Looking for an easy and budget-friendly means of upgrading a cheap, bi-fold closet door? In this DIY tutorial, I am sharing how to elevate the look of your boring, builder-grade doors for only $50.
Did I ever mention the fact that I live with two Tasmanian devils?
Not only do they ravage my pantry and create never-ending piles of laundry , but they also have a tendency to destroy anything they place their grimey little hands on.
Case in point? The original closet doors in Tasmanian devil #1’s room.
As a matter of fact, the original doors were mirrored panels straight from 1986.
While I was totally fine with the original closet doors (the mirrored doors actually made the room look bigger to me), in typical Tasmanian fashion, as soon as we notify our realtor that we are finished with prepping our home to sell, one of the glass panels shatters.
While I think it was the result of a temper tantrum, I really cannot say for sure.
At any rate, we wanted to address the issue in the easiest, most cost-effective way possible.
*For your shopping convenience, I have included affiliate links. As an Amazon and RewardStyle Associate I earn from qualifying purchases. *
So… first, we ordered the cheapest bi-fold closet doors we could find (click here for the affiliate link to the doors)….
While I certainly could have moved on and left them as is, the “fixer” in me wanted to fancy them up somehow.
So…I decided to take a visit to my local hardware store and browse for trim pieces and moldings.
When I came across some primed Ply Cap for $6.69 per 8 foot piece at Lowe’s, I thought it would be worth a try.
Lucky for me, the Ply Cap successfully transformed the cheap a$$, builder-grade doors .
Even better? It was super simple and easy on the wallet.
Let me show you how we did it…
How To Upgrade Bi-Fold Closet Doors with Molding:
- Ply Cap trim pieces
- Miter Box
- 18 gauge brad nailer nail gun
- cheap bi-fold doors (click here for the ones I used)
(Step 1). First plot out your molding design. To do this, we used a pencil and some painter’s tape.
(Step 2). Once you know the dimensions of your molding design, you can begin cutting the pieces of ply cap trim with a miter box. Cut molding to desired lengths using 45 degree cuts at the ends.
Note: While you could also use a miter saw (instead of a box), you need to make sure the blade is fine toothed. If it is not, the blade will not make clean cuts since the molding is thin.
(Step 3). Using an 18 gauge brad nailer, attach the moldings to the doors.
(Step 4). Repeat steps for each door panel. Tip: For a finished look, you will want to caulk around the molding where needed. While you can also cover the nail heads with wood filler, I simply painted over them and the holes were camouflaged just fine.
(Step 5). After you have caulked and painted the doors (use a paint specifically designed for door- I like Sherwin Williams’s Emerald line), you can then install the hardware. (Click here for the hardware I used)
While the cheap closet doors we used did come with hardware (wooden knobs to be exact), I wanted to elevate the look of the doors even more with some sleek, modern hardware. (Click here for the affiliate link to the hardware I used).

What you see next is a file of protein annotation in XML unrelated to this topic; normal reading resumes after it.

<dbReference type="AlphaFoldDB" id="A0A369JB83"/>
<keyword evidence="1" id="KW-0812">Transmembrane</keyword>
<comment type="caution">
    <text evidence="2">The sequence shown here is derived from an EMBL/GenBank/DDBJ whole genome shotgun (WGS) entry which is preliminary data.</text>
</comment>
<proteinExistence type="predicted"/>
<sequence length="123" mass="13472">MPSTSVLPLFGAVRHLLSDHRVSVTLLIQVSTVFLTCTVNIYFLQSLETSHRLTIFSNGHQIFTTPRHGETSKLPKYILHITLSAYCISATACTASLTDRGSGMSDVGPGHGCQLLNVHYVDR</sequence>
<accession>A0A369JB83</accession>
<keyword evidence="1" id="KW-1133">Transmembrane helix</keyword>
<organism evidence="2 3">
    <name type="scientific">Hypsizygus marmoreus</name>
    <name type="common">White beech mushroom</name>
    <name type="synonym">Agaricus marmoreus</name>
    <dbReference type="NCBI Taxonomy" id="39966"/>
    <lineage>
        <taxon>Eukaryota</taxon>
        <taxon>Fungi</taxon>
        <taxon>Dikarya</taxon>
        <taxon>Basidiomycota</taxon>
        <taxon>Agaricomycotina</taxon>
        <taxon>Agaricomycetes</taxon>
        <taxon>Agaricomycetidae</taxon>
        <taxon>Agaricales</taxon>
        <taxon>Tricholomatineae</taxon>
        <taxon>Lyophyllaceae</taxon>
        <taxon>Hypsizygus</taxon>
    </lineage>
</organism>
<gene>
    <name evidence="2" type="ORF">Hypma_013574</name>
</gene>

Because the bi-fold doors came primed, there was really no need for me to sand anything or apply multiple coats of paint. One heavy coat of white paint was really all that I needed.
Helpful Tip: If the bifold doors are removed to make the project easier, they may become uneven after installation. You can see in some of the photos above where our double doors were initially not level with each other.
In order to correct this, the bottom pivot is adjustable to compensate for the difference in height. Simply twist the pivot clockwise to lower the door and counter clockwise to raise the door. If the gap to the door jamb is uneven, the bottom pivot holder has notches in it and the top track has an adjustable stopper.
Adjust bottom pivot in or out and stopper at the top as necessary.
How to measure your door opening for bifold doors:
Standard bifold doors typically come in three different sizes- 24Wx80H, 30Wx80H and 36WX80H.
For the door to have full pivot functionality, you will need to be sure that there is 1/4” of clearance on each side of the door.
As for the door opening, you will need a door frame in place before you measure and install your doors. You will measure the width of the opening in 3 places, and record the smallest measurement. You will then repeat this for the height measurements as well.
By going with the smallest measurements, you will ensure room for all of the hardware and also allow for an even gap around the edges of the doors.
These particular bifold doors are top-hung so that there is only a track at the top of the door frame, and then pivots at both the top and bottom of the doors. Much to my delight, all of the installation hardware was included with the doors.
For $50 in molding materials costs and only $12 for the modern hardware, I believe our little DIY upgrade accomplished what I was going for.
Now we shall see how long it takes for my Tasmanian devils to destroy it.
If you would like to see more solutions for boring bi-fold closet doors, check out these other DIY tutorials below..
More DIY Bi-Fold Closet Door Tutorials:
- Double Pantry Door DIY
- DIY Sliding Barn Door to Replace Bi-fold Closet Doors
- 15 DIY Bifold Door Makeover Ideas on a Budget
Thank you so much for stopping by this week! If you found this post helpful, it would mean the world if you could share it with a friend or on social media…
Now get out there and design some good vibes along with a fabulous life!